What learning processes take place in Reflecting Faith courses?

The Reflecting Faith courses are short and asynchronous, designed to fit into your busy schedule. Yet we have carefully considered ways to vary the learning experience, create interaction, and provide a learning sequence that contributes to your growth. Each course consists of several key elements designed to help you not just to digest information, but to make active connections between faith and learning and to make your learning fruitful in your own life and work. The key elements of each course are as follows:

In this part of each course, you will engage directly with the text of Scripture as well as with significant creedal and theological writing from the Christian tradition. The specific texts are chosen to illuminate and ground the particular theme of the course. As scholarly conversations about faith and learning develop, there is a risk that we become more familiar with current positions than with the primary sources. Regular re-engagement with Scripture and with the theological tradition can help us to make fresh connections and challenge our assumptions, even the assumptions that we have developed about what faith requires. The Roots section is where we do this. You will engage with the selected texts using Perusall, a social annotation tool that enables you to respond to prompts, add your own comments to the text, see and respond to other participants’ comments, and interact with the course instructor. We also guide you through key texts more than once, providing fresh reflection prompts for a second reading – this material is not meant for a quick skim through, but for careful and reflective engagement. The process here focuses on thoughtful engagement with the text and interaction with others around the text. We read in community and seek one another’s good as we read closely and seek truth together.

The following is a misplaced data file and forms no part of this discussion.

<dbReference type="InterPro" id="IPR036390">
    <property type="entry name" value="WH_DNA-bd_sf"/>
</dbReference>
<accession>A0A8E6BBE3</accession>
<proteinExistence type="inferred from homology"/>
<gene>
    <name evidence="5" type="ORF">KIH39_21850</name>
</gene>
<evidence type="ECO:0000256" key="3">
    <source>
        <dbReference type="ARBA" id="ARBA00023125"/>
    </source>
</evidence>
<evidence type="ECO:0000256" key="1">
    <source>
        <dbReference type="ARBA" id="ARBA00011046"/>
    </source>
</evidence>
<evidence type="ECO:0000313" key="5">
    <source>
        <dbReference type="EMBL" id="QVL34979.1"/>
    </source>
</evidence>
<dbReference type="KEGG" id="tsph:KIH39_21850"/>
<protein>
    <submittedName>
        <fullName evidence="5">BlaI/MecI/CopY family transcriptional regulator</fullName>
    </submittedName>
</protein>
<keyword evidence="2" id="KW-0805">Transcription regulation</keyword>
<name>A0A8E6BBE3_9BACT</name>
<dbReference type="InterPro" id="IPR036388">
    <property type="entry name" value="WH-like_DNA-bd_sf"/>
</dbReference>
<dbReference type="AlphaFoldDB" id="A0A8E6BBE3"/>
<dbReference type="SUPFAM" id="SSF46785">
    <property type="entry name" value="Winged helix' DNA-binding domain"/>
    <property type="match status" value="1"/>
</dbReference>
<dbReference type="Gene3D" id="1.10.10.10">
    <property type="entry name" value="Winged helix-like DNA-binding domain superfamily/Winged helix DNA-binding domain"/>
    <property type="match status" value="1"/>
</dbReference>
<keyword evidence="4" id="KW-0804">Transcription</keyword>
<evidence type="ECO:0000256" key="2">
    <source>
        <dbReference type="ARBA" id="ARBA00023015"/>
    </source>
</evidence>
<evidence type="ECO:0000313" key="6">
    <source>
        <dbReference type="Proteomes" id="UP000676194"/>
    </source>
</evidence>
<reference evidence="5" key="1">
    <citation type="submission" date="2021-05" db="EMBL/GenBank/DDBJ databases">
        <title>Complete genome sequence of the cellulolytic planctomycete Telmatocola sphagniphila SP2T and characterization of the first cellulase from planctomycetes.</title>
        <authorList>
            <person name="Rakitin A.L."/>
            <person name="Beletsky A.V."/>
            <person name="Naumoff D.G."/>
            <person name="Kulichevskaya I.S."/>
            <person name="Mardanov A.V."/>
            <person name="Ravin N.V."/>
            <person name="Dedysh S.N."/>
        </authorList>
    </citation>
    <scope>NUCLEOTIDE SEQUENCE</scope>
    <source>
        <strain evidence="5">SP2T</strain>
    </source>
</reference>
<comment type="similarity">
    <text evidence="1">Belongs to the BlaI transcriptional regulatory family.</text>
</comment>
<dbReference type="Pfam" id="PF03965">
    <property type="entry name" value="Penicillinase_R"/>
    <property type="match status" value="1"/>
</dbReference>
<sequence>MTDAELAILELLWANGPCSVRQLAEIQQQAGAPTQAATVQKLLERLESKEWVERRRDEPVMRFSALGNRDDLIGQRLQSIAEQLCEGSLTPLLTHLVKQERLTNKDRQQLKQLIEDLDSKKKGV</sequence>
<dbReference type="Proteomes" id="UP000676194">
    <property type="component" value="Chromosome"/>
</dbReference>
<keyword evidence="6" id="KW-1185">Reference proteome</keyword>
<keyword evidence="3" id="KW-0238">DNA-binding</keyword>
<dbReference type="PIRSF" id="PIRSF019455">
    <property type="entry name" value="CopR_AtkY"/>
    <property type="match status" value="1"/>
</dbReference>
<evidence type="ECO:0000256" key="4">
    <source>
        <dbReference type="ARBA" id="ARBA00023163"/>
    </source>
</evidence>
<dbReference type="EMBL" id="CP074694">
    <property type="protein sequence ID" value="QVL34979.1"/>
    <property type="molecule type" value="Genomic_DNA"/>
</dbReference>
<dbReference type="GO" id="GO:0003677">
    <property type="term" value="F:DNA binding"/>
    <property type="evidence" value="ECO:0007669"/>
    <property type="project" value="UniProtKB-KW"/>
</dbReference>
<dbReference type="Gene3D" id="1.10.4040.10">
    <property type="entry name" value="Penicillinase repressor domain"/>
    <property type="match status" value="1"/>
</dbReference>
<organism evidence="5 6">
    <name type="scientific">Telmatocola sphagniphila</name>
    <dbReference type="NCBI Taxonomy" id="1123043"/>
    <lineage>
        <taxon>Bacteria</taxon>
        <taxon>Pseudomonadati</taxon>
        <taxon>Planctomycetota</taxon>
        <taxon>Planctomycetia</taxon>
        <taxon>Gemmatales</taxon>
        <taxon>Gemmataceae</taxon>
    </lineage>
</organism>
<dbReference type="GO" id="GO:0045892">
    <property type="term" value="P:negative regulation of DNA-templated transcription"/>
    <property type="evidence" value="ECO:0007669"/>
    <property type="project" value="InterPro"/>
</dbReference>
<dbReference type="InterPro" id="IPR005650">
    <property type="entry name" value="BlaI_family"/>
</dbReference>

In the second part of the course, we engage directly with key writing from Christian scholars that examines and develops the course’s theme and begins to connect it to the work of higher education. This often means engagement with carefully selected readings, though other media such as extracts from talks or interviews may also be used. This section serves an important bridging role. If we wish to take a theme from Scripture or Christian thought and connect it to the current work of higher education, we have to do more than lean on it for inspiration. It has to be thought through, clarified, checked for limits and misunderstandings, and articulated in ways that connect to our needs. We come to this task in the company of others on whose work we can build. This part of the course is therefore focused on reading or hearing and understanding important scholarly voices addressing our topic.

Our goal in Reflecting faith is not just to know more theology, but to help you discern how Christian commitments can inform the work of higher education. In the Applications section, therefore, you will encounter current examples of those connections being made in the work of Christians working in higher education in a variety of disciplines. You will explore short pieces of writing and video interviews in which your fellow educators at other institutions explain how the course’s theme has been generative for their work. These are not intended as prescriptions or as the single correct answer, but as suggesting examples that might help you to make your own connections. After reviewing them, you will outline a possible application to your own field of work and receive feedback from the instructor as well as from other course participants. You will also be invited to review the connections that other participants are finding and provide them with your feedback as a final opportunity to invest in one another’s growth.

Connecting faith and learning is not just about reading and thinking. If the process is divorced from our overall formation, it can easily become an abstract exercise. Alongside the processes described above, we therefore suggest reflective practices to engage in during the course as a way of relating the course theme to your own personal growth.